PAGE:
Medical Conditions > Endometriosis
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All you need to know

Endometriosis affects roughly 10% of women of reproductive age globally, which is approximately 190 million women worldwide. 3  This makes it one of the most common conditions that affect the reproductive system, with 1 in 10 women being affected.

In this article, we will explain what endometriosis is and outline the following:

  • Symptoms of endometriosis

  • Treatment for endometriosis

  • How endometriosis affects your ability to get pregnant

  • How endometriosis impacts your IVF success

What is endometriosis?

Endometriosis is a condition where cells similar to those located in the womb's lining grow in other places of the body, such as the ovaries or fallopian tubes.

Each month, these cells react to the changing hormone levels in the same way as the ones in the womb's lining: by breaking down and being removed as a period bleed. However, the endometriosis cells that are not in the womb's lining cannot be removed from the body as they should be and instead build up in the body. This in turn causes inflammation, pain and the formation of scar tissue. 

In the UK, 1.5 million women and those assigned female at birth are diagnosed with endometriosis. 1 It can affect women of any age, including teenagers and women going through menopause. 

Endometriosis can affect a person's life in significant ways, such as chronic pain, lack of energy, depression and an impact on daily life.

What are the causes of endometriosis?

There is no known cause of endometriosis. Several theories include genetics, issues with the immune system, or endometrium cells. However it's likely to be a combination of factors, as none individually explain why endometriosis occurs.

What are the symptoms of endometriosis?

The symptoms of endometriosis may vary between individuals and depend on the severity of the condition. Some women may be affected badly, whereas others are less so. 

Some common symptoms of endometriosis include:

Pain in your lower stomach or back (also called pelvic pain) – usually worse during your period

Heavy periods

very strong period pain (such that stops you from doing your normal activities)

Pain during or after sex

Pain when urinating during your period

Feeling sick, constipated, diarrhoea or blood in your urine during your period

Difficulty getting pregnant

source: NHS

Getting a diagnosis

Diagnosing endometriosis can be difficult as symptoms can both vary and be similar to those of other conditions.

However if you experience any of the symptoms of endometriosis, you should see a GP. Consider writing down your symptoms in a diary to help analyse when and how regularly they occur.

You may be recommended treatments or referred to a specialist for further tests. The only way to be certain you have endometriosis with through a laparoscopy which can show patches of endometriosis tissue.

What treatments are there for endometriosis?

Currently, there is no treatment for endometriosis. However, the symptoms usually can be well managed. Treatments for symptoms of endometriosis include:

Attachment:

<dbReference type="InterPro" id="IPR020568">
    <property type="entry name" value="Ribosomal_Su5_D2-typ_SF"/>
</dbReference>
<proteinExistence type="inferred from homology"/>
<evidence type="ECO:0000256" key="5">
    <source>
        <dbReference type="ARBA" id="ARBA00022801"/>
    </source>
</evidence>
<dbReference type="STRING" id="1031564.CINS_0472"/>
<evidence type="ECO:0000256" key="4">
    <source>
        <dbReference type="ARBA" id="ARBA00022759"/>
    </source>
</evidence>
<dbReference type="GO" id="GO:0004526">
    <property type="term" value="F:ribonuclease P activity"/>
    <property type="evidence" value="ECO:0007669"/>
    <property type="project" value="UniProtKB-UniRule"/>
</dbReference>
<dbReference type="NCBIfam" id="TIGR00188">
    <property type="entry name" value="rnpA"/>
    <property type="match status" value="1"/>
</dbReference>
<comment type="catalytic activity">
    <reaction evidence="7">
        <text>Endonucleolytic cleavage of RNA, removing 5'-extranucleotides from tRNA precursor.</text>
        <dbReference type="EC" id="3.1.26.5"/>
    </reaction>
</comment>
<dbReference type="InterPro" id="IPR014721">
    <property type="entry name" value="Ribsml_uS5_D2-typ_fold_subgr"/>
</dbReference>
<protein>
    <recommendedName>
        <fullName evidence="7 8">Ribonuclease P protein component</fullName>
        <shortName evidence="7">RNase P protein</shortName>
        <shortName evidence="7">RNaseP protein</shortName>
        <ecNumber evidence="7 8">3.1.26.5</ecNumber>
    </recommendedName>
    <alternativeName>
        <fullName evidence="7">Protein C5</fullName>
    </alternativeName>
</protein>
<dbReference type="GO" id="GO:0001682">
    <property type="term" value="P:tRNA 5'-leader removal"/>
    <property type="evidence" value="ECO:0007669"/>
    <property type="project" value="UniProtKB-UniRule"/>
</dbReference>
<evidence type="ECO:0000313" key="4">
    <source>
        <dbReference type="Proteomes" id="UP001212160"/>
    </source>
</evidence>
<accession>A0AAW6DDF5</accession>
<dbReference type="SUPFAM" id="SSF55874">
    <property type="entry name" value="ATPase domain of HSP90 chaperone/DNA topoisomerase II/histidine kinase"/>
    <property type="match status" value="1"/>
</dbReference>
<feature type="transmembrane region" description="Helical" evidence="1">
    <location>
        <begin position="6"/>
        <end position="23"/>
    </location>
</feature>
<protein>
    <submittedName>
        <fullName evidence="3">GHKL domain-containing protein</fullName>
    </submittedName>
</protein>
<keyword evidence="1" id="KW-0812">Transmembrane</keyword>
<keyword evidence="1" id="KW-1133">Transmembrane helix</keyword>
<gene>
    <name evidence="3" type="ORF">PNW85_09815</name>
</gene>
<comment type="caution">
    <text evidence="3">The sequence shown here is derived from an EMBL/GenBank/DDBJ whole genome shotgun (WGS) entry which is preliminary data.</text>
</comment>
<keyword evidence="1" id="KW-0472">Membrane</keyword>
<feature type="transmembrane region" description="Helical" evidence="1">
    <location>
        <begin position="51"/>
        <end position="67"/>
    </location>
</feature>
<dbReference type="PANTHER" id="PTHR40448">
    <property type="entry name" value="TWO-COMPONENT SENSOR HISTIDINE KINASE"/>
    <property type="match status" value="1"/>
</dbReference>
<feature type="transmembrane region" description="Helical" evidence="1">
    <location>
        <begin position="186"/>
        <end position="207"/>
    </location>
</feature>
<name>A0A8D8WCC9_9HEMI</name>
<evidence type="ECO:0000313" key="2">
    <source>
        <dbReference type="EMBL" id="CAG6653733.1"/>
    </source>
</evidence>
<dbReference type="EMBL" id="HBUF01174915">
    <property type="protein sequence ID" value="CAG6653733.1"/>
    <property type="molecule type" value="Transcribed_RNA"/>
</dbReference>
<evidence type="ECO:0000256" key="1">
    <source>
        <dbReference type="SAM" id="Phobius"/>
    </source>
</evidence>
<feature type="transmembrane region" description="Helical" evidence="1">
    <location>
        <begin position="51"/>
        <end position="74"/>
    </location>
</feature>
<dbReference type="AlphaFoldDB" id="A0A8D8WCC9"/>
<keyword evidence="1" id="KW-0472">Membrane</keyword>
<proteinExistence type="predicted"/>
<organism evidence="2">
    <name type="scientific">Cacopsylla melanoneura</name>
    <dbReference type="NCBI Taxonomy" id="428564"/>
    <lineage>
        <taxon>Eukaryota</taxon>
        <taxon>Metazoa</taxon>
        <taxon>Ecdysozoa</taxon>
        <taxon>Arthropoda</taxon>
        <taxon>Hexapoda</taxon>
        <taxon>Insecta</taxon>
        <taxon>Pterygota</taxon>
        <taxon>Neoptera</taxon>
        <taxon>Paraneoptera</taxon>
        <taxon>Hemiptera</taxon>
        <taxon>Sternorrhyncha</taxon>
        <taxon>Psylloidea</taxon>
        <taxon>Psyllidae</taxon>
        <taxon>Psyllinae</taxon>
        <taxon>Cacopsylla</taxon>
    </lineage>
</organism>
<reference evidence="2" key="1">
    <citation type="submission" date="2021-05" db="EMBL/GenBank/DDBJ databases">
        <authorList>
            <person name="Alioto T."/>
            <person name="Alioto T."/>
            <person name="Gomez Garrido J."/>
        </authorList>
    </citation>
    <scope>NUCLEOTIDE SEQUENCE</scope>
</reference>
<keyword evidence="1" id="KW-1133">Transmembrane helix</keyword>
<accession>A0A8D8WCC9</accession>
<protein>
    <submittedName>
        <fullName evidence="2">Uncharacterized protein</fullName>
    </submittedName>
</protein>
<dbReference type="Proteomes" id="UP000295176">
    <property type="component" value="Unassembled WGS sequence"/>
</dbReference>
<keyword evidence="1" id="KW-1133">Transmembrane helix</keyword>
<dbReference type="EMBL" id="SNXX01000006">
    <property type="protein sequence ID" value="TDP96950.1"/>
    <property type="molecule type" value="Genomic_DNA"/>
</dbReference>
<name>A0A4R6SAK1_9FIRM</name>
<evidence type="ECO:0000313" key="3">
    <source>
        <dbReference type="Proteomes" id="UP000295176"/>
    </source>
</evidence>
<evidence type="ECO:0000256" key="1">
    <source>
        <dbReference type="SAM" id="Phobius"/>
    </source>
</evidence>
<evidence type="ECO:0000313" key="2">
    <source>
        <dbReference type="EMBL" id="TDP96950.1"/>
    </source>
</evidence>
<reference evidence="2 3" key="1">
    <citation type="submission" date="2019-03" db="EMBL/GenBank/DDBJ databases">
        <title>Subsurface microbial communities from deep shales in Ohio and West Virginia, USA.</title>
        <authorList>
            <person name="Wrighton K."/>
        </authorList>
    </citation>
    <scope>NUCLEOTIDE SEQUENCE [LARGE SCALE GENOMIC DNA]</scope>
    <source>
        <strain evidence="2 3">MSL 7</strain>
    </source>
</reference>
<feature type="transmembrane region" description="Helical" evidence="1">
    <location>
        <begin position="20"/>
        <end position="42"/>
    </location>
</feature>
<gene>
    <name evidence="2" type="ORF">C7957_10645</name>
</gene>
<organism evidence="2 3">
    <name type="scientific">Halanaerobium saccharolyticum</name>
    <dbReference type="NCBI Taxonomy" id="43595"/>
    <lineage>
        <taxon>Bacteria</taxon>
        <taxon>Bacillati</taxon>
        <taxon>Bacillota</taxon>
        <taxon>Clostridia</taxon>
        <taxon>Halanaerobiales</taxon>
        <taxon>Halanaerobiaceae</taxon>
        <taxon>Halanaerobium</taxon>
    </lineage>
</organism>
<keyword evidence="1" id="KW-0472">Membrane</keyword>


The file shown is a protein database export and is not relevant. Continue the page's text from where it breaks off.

Painkillers such as ibuprofen and paracetamol are often the first line of treatment, to help manage the pain.

Hormone medications & contraceptives

Hormonal medication and contraception such as the pill, IUD or implant, alter your hormones in such a way that you no longer have periods. In this way, the endometriosis-affected tissues don't have to be removed either and don't cause pain.


Either cutting away the areas or endometriosis tissue, or to remove part or all of the organs affected by endometriosis, such as part of your colon, appendix or womb (called a hysterectomy).

Will endometriosis affect my ability to get pregnant?

Endometriosis does not directly cause infertility, but it is often associated with difficulties in conceiving. However, even for women with severe endometriosis, natural conception is still possible.

Laparoscopy surgery has been shown to improve pregnancy rates. During the surgery, patches of endometriosis tissues are removed, which allows successful ovulation, fertilisation and/or implantation.  

Our guide to endometriosis and fertility explains more.

Commonly asked questions about endometriosis and pregnancy

Will fertility treatment help me get pregnant if I have endometriosis?

Assisted reproductive technologies, such as intrauterine insemination (IUI) or in vitro fertilisation (IVF) can help conception for women with endometriosis. If endometriosis is mild, IUI with a low level of medical stimulation of the ovaries has been found useful. Find out more about

in our guide.

What are the success rates of IVF for women with endometriosis?

For severe endometriosis, the chances of IVF success without prior laparoscopy is around 29%. A combination of both approaches may give a success rate of up to 46.9%.

The course of treatment will depend on individual medical histories and your doctor will help you navigate your


At Apricity, we deliver personalised, expert care to support you at every step of your fertility journey. Our trusted team of fertility doctors and dedicated fertility advisors are here to answer your medical questions and guide you through your fertility treatment.

Where can I find the support I need?

There are many support groups, including:

, which has a helpline and a lot of valuable information 

Regional support groups

Endometriosis forums on Facebook

If you're in distress and need someone to talk to, you can call the Samaritans' 24-hour emotional support line in full confidence: 116 123.

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